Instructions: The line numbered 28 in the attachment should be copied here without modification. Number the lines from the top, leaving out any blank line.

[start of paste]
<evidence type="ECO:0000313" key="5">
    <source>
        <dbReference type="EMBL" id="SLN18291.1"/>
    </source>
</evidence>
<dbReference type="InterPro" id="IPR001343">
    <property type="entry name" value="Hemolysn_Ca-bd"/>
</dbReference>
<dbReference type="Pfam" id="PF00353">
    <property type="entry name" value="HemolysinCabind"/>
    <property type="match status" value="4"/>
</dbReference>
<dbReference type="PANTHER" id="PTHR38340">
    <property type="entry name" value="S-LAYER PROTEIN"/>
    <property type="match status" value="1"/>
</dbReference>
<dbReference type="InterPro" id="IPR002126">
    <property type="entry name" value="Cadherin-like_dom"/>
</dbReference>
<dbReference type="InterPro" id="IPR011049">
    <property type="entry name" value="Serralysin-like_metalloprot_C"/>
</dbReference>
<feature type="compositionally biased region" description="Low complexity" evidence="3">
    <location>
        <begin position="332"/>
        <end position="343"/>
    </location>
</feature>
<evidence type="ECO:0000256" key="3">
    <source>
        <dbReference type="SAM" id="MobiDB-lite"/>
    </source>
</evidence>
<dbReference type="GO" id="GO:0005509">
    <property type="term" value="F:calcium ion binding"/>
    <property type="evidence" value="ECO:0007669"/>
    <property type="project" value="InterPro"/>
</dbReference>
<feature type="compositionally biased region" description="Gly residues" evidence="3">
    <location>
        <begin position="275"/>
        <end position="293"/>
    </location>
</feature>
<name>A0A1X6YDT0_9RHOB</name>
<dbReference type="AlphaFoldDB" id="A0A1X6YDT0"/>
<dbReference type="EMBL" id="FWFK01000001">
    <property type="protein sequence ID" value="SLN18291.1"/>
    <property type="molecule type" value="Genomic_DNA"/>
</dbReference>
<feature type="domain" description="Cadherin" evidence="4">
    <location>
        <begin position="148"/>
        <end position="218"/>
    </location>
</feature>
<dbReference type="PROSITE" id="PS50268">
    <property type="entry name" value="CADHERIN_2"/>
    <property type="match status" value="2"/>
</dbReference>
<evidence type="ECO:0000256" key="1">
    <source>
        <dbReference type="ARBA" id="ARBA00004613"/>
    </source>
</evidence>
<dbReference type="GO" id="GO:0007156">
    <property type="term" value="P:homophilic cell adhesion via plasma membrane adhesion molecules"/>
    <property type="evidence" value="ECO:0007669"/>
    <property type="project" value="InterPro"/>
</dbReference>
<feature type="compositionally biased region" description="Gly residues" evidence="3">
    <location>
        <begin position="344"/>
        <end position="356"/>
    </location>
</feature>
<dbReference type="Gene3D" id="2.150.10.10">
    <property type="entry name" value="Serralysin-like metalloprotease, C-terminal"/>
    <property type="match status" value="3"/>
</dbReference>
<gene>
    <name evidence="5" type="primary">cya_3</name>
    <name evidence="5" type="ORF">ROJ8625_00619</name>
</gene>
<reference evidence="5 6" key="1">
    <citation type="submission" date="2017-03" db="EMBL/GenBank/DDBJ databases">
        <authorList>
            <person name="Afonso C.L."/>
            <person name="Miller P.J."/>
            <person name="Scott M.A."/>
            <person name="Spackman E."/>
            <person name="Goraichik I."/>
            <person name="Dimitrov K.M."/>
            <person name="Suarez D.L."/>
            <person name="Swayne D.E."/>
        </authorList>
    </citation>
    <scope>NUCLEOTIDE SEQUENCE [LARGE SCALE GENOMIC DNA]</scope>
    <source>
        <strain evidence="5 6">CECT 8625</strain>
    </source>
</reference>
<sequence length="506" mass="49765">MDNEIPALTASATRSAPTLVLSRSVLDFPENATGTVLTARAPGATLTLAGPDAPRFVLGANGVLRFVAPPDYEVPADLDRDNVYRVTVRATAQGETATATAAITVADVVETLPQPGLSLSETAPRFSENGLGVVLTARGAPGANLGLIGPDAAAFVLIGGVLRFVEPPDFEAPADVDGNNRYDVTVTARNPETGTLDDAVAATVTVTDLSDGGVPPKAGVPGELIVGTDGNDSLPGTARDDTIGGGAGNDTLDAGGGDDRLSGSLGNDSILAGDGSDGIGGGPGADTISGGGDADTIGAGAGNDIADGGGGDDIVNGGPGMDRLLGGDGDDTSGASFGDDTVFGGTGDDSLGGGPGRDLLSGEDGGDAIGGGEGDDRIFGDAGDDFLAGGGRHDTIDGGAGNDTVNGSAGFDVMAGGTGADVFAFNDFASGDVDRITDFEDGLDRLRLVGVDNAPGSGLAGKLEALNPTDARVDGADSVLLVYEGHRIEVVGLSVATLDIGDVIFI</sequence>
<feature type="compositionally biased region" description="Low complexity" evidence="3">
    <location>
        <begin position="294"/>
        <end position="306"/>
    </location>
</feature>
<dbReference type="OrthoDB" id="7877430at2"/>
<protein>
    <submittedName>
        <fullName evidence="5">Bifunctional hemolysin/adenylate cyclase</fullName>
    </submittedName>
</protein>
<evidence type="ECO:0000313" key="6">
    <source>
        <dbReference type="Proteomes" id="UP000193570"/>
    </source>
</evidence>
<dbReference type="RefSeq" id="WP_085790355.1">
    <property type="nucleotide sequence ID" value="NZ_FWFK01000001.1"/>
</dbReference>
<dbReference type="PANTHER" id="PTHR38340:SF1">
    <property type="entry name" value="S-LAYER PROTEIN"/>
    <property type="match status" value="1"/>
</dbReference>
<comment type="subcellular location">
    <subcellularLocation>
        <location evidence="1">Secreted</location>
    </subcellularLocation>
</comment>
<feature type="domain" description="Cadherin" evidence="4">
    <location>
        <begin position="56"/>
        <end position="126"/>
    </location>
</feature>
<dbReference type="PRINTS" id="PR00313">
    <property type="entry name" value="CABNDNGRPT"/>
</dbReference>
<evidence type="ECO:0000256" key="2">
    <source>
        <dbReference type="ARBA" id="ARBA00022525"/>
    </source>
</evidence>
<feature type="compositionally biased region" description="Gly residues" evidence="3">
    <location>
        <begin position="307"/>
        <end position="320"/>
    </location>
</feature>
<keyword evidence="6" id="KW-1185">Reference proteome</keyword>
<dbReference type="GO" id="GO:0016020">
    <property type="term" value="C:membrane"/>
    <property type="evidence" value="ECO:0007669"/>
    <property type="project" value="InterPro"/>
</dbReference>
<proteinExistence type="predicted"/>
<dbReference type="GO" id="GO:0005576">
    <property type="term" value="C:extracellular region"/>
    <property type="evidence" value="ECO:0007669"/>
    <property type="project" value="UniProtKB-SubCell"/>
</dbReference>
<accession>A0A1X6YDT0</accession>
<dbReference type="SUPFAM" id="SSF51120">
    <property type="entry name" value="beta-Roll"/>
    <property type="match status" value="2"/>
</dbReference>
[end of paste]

</feature>